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The investigation is connected to the case of Dr. Jumana Nagarwala, of Northville, charged with performing genital mutilation on two young girls from Minnesota.

As in the case of Dr. Nagarwala last week, the 16-page criminal complaint issued against Dr. Attar and his wife in the U.S. District Court for the Eastern District of Michigan Friday refers to "a particular religious and cultural community" without specifying that community.

Attar told authorities that he opens his medical clinic after hours five or six times a year, on Friday evenings or Saturdays, so that Nagarwala can see girls between the ages of 6 and 9 for "problems with their genitals", including treatment of genital rashes.

Her lawyer Shannon Smith said Nagarwala told her that the procedure was part of a religious practice that is tied to a Muslim group Dawoodi Bohra that the doctor belongs to.

"Dr. Attar is not aware of any crimes that were committed at his clinic", said Mary Chartier, an attorney for Dr. Attar. His wife's lawyer declined to comment. The Detroit News later identified the community as Dawoodi Bohra, a small Shi'ite Muslim community with origins in South Asia.

Nagarwala never billed for the procedures nor did she document them, the complaint revealed.

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According to Web MD, Attar's background is in internal medicine. It involves the partial or total removal of the external female genitalia, often performed without anesthesia. In some cultures, this is a way of suppressing sexuality in an attempt to reduce sexual pleasure and promiscuity. The Attars have been charged with conspiracy to commit female genital mutilation and aiding and abetting. The World Health Organization considers the procedure a violation of human rights of girls and women. The others denied any knowledge of the practice, but according to wiretapped conversations between Nagarwala and Mrs. Attar, Nagarwala advised parents to deny knowing about FGM should they be asked by federal law enforcement authorities.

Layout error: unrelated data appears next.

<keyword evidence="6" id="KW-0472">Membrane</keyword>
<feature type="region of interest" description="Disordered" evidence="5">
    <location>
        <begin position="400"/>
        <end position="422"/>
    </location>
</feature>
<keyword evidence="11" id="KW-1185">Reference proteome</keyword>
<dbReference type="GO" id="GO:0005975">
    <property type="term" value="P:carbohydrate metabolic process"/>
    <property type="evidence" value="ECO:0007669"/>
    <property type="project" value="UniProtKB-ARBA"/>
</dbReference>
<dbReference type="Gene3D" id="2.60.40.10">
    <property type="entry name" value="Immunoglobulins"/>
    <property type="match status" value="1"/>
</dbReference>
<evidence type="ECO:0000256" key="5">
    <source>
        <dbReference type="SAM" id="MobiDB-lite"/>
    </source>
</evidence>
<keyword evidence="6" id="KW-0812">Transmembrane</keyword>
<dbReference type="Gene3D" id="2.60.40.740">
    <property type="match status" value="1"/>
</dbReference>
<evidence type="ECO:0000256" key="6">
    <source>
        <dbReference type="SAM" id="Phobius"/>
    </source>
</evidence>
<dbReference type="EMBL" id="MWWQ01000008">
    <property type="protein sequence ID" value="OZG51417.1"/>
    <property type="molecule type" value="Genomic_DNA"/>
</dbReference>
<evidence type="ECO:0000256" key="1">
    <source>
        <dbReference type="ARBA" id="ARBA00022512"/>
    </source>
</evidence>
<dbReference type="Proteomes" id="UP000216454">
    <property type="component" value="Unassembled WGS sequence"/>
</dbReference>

The second girl said she screamed in pain after the procedure, and that afterward "she could barely walk, and that she felt pain all the way down to her ankle".

A complaint against the Attars said the couple arranged and assisted in the mutilation, allowing their clinic to be used by Nagarwala.

"The practice has no place in modern society and those who perform FGM on minors will be held accountable under federal law", Acting U.S. Attorney Daniel Lemisch said in the DOJ statement. She faces up to life in prison.

Reuters reported that a 2014 study estimated that as many as 200,000 women and girls in England and Wales have either undergone FGM, or have been at risk of being victimized.

At a December summit on FGM in Washington, "a woman stood up and said, 'I'm white, I'm Christian, I'm from the Midwest, and this happened to me, ' " Quast said.


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